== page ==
His tough day wasn't nearly as bad as some of those around him.

Matt Every started the back nine with a birdie and finished it with a 44 on his way to an 84. Brendan Steele had an 81, while Innisbrook winner Kevin Streelman had an 80. And it proved far too tough for Guan Tianlang. The 14-year-old from China missed his second straight cut after a round of 79.

''Those greens are lightning fast,'' Haas said. ''I think that's the biggest deal.''

Even more significant for Haas was how he played the par 5s. He is 7 under on them for the week.

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Europeans out to end the recent American dominance

By Ryan LavnerJuly 17, 2018, 12:59 pm

CARNOUSTIE, Scotland – In golf’s biggest events, the Americans have left the rest of the world feeling red, white and mostly blue.

If you’re wondering whether the U.S. currently holds a meaningful title, the answer is probably yes.

Golf’s four majors? Yep.

The Ryder Cup? Indeed.

The No. 1 player in the world? Absolutely.

The Presidents, Solheim, Walker, Palmer and Curtis Cups? Uh-huh.

It’s been a popular talking point at the men’s majors, as Europe’s finest players have been peppered about why they’ve all seemingly fallen under Uncle Sam’s spell.

After all, the Americans haven’t ripped off five major wins in a row like this since 1981-82 – when Justin Rose was still in diapers.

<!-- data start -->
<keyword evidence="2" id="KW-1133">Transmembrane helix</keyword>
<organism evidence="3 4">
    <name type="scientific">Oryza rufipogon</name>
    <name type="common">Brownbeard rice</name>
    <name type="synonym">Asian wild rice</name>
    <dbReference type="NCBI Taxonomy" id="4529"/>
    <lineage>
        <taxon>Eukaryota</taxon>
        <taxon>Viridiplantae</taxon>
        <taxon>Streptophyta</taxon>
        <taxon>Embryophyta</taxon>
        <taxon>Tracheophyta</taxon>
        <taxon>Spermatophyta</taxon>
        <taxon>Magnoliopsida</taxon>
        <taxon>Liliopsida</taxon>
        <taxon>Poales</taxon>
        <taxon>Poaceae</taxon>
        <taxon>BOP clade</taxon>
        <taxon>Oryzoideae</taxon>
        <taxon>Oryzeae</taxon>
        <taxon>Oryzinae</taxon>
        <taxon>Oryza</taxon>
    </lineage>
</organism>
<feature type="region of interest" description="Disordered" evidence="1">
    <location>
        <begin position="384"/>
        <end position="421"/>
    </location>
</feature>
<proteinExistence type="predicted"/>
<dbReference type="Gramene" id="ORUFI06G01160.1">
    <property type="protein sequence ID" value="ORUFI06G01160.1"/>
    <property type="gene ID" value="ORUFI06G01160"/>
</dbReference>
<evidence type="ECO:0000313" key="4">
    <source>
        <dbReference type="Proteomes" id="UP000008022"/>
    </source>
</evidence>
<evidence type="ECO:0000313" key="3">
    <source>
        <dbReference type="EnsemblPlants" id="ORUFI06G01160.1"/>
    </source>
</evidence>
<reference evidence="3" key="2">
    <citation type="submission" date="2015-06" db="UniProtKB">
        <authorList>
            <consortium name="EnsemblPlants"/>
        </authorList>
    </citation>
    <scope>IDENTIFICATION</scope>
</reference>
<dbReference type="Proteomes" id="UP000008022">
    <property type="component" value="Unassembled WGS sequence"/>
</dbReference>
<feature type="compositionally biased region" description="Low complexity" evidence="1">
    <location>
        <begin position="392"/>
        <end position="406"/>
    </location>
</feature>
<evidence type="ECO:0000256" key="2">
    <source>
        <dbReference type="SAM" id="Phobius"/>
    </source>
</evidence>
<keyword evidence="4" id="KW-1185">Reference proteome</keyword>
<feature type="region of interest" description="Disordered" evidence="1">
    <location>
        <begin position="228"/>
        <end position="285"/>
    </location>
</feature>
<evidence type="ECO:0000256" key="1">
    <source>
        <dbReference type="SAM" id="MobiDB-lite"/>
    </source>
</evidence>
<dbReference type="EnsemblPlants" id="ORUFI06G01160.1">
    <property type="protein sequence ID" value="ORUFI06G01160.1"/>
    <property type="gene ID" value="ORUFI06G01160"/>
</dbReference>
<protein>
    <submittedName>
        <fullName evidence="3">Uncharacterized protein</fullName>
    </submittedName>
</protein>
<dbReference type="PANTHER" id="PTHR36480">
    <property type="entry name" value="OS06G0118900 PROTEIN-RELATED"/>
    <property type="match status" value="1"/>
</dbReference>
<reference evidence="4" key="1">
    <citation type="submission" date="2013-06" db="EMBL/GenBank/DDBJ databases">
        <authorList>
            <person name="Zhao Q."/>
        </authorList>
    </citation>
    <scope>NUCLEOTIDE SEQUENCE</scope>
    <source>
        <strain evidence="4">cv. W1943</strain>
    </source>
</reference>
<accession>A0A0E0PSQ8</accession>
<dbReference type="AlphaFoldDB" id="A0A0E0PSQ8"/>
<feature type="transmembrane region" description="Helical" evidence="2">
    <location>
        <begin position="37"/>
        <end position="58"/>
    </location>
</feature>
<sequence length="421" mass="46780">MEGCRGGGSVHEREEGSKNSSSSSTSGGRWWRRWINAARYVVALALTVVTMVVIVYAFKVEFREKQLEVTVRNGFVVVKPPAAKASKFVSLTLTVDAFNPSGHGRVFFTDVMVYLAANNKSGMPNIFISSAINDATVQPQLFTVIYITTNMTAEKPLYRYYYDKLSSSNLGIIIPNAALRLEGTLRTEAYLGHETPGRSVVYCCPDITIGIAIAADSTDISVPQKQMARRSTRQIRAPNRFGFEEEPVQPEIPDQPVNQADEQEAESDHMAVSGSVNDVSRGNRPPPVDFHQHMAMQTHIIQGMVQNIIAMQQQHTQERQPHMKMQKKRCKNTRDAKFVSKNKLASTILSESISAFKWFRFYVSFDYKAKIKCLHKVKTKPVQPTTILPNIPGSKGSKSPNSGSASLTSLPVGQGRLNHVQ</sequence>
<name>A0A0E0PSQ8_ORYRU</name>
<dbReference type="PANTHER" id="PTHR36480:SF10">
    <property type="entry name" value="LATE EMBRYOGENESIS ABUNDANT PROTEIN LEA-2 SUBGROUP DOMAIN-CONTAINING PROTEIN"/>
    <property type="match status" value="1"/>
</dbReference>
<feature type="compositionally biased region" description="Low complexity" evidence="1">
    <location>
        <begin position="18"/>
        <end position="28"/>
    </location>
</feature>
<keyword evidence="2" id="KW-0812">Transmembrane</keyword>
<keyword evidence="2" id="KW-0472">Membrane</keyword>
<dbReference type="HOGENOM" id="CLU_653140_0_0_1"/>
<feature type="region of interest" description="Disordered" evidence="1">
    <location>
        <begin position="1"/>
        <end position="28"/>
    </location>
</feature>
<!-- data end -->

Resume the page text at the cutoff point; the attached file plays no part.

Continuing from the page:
“I don’t know what I’d put it to down to,” the Englishman said Tuesday, “other than the American boys in the world rankings and on the golf course are performing really, really well. The top end of American golf right now is incredibly strong.”

Since 2000, the Americans have taken titles at eight of the nine courses on the modern Open rota. The only one they’ve yet to conquer is Carnoustie, and that’s probably because they’ve only had one crack at it, in 2007, when an Irishman, Padraig Harrington, prevailed in a playoff.

Not since Tom Watson in 1975 has a U.S. player survived Carnoustie, arguably the most difficult links on the planet. But Americans ranging from Dustin Johnson to Tiger Woods comprise six of the oddsmakers' top 10 favorites, all listed at 25/1 or better.

“America, there’s no doubt about it, and there’s no other way to put it, other than they have an exceptional bunch of players at the moment,” Tommy Fleetwood said. “It just so happens that it has been a run of American golfers that have won majors, but at the same time, they’ve generally been the best players in the world at the time that they’ve won them.

“You don’t really look at them as a nationality. You just look at them as players and people, and you can understand why they’re the ones winning the majors.”